Code sec. 7666, Williams' Annotated Code, 64-2602 T.C.A. provides:
"All of said instruments so registered shall be notice to all the world from the time they are noted for registration, as prescribed in sec. 816; and shall take effect from said time."
This is not a sufficient notice under the authorities in this State. It is true that recordation creates constructive notice as distinguished from actual notice, in that ordinarily actual notice is when one sees with his eyes that something is done or sees the thing or the person, here the Legislature, the lawmaking body of the State, has passed an Act which has been carried in our Codes for many years saying that if a thing, an instrument or a deed or what-not, was registered that the mere registration of this instrument "shall be notice to all the world".
"This doctrine of constructive notice by mere presumption of law, arising from the operation of the registry acts, is to be taken with certain qualifications. It is very different in its effect from actual notice: actual notice binds the conscience of the party; constructive notice, by mere operation of the registry acts, may bind his title, but not his consicence. * * * The object of registration is to give notice to creditors and subsequent purchasers." Lally v. Holland, 31 Tenn. 396, 401.
There is nothing in this record to show an ouster except the conveyance of the property here for the purpose of attempting to create tenancy by the entirety by the one tenant in common with his then wife, that is, a deed to the third party for this purpose.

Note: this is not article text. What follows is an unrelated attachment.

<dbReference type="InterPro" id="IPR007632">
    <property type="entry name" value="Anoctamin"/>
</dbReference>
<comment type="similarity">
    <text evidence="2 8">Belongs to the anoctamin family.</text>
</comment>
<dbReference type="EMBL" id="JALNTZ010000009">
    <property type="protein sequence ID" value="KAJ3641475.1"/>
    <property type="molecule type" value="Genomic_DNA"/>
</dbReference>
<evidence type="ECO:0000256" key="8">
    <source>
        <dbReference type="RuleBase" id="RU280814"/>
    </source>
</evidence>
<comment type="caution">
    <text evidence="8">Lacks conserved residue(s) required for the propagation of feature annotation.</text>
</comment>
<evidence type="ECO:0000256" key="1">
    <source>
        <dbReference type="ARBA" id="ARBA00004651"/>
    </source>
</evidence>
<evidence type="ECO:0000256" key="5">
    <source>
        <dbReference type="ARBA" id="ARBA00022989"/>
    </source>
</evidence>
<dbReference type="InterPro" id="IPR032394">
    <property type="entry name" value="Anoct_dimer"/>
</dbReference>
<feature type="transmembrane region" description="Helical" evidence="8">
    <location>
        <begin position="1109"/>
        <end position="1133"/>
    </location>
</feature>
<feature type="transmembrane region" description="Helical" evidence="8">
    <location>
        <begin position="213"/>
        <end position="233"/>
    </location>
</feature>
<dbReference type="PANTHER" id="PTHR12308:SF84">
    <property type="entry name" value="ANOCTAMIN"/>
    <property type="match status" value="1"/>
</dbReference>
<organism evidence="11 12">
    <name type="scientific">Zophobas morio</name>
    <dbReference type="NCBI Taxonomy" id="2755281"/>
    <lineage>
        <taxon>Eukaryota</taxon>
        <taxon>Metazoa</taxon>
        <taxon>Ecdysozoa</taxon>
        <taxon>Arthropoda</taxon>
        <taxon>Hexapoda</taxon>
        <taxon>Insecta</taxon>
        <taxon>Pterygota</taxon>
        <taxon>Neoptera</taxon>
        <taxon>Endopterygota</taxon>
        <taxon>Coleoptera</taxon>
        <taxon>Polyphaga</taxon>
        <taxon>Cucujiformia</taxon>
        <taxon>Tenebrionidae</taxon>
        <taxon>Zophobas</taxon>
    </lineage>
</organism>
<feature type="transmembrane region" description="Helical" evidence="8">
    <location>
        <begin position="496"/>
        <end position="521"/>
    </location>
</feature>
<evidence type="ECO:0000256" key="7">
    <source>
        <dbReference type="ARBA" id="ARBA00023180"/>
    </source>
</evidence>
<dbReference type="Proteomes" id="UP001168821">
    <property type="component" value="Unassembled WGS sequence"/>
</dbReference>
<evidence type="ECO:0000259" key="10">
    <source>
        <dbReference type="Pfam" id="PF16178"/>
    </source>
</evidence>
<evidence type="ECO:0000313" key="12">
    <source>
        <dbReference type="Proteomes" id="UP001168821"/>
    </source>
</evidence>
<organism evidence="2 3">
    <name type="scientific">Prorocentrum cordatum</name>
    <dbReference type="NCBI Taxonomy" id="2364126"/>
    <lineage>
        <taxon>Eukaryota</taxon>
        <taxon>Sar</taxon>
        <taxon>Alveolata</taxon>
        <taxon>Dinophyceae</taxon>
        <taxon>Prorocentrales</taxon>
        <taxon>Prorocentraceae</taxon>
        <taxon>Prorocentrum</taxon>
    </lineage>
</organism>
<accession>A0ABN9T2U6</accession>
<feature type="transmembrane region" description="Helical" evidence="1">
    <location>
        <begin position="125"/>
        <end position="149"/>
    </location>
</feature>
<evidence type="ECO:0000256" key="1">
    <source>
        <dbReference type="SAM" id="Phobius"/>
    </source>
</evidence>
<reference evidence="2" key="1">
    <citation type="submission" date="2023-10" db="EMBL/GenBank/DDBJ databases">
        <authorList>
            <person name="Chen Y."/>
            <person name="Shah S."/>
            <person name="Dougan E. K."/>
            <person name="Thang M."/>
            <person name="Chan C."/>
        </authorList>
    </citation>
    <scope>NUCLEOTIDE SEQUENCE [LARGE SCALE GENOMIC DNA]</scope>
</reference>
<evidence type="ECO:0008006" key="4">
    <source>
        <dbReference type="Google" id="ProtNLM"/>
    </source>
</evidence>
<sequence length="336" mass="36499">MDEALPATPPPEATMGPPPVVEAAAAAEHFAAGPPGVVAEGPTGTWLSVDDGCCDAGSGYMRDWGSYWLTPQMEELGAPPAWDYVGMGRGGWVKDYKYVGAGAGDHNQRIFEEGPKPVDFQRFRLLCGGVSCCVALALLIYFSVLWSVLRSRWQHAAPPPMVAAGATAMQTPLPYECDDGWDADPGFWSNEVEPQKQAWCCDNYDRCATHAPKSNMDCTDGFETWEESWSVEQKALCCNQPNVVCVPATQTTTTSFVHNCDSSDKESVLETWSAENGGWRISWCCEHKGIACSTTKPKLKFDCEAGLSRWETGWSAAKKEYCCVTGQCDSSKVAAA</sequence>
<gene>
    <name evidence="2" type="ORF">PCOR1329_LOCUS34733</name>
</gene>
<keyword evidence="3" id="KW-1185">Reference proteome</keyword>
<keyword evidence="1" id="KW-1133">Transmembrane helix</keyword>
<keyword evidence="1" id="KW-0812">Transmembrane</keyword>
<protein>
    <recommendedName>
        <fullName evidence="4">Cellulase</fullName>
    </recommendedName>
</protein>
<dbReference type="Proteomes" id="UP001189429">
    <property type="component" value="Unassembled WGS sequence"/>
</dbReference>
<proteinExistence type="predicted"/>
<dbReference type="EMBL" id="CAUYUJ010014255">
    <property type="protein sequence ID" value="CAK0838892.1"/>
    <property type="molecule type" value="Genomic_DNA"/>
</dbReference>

"An ouster, in the law of tenancy in common, is the wrongful dispossession or exclusion by one tenant in common of his cotenant or cotenants from the common property of which they are entitled to possession. It differs from the acts constituting an ouster in other cases only in the evidence by which it may be established." 86 C.J.S., Tenancy in Common, sec. 27, p. 386.
The authorities generally in this State support this statement. Certainly to constitute an ouster of one tenant in common the evidence that there has been an ouster must be much stronger as between these tenants in common than as between mere strangers. When one attempts to set up an ouster as between tenants in common the evidence should be viewed by the court most strongly against that person who attempts to set up an ouster and in favor of the tenant in common who makes no such attempt. Drewery v. Nelms, 132 Tenn. 254, 177 S.W. 946.
"In Drewery v. Nelms, supra, it was held that the mere silent, sole occupation by one cotenant of the entire property though claiming the whole estate and appropriating all the rents without notice to his cotenants is insufficient to establish adverse possession and that there must be actual notice of a claim of sole ownership or other positive and unequivocal acts which by their nature put the other cotenants on notice that they are excluded from possession." Hydas v. Johnson, 28 Tenn. App. 126, 187 S.W.2d 534, 535.
In this case, that is Hydas v. Johnson, supra, the Court of Appeals had the identical state of facts as in the instant case except there the husband, tenant in common, died and the wife attempted to claim the whole property. In that case there was no deed and registration. In other words there was no chance to claim adverse possession by registration.
This Court over 100 years ago in Doak v. Donelson's Lessee, 10 Tenn. 249, at page 254, among other things made a statement as follows:
"I believe the course of legal thinking in Tennessee has been that a tenant cannot be permitted to set up an outstanding title in a third person to the prejudice of the title under which he entered at any time; nor has he power whilst continuing in possession to change its original character, so as to confirm the outstanding title of a third person by the statute of limitations; * * *."
This statement was the law then and we think it is now. The person here was attempting to convey the property to a third person for the purpose only of having it reconveyed to him, the tenant in common, and his then wife. His acts hereunder are seemingly very analogous to those in Perkins v. Johnson, supra, and clearly he or those in privity with him as was his wife when they were grantees in this deed from this third person, should not and will not be allowed to profit merely by reason of the deed which was recorded without any other notice or act.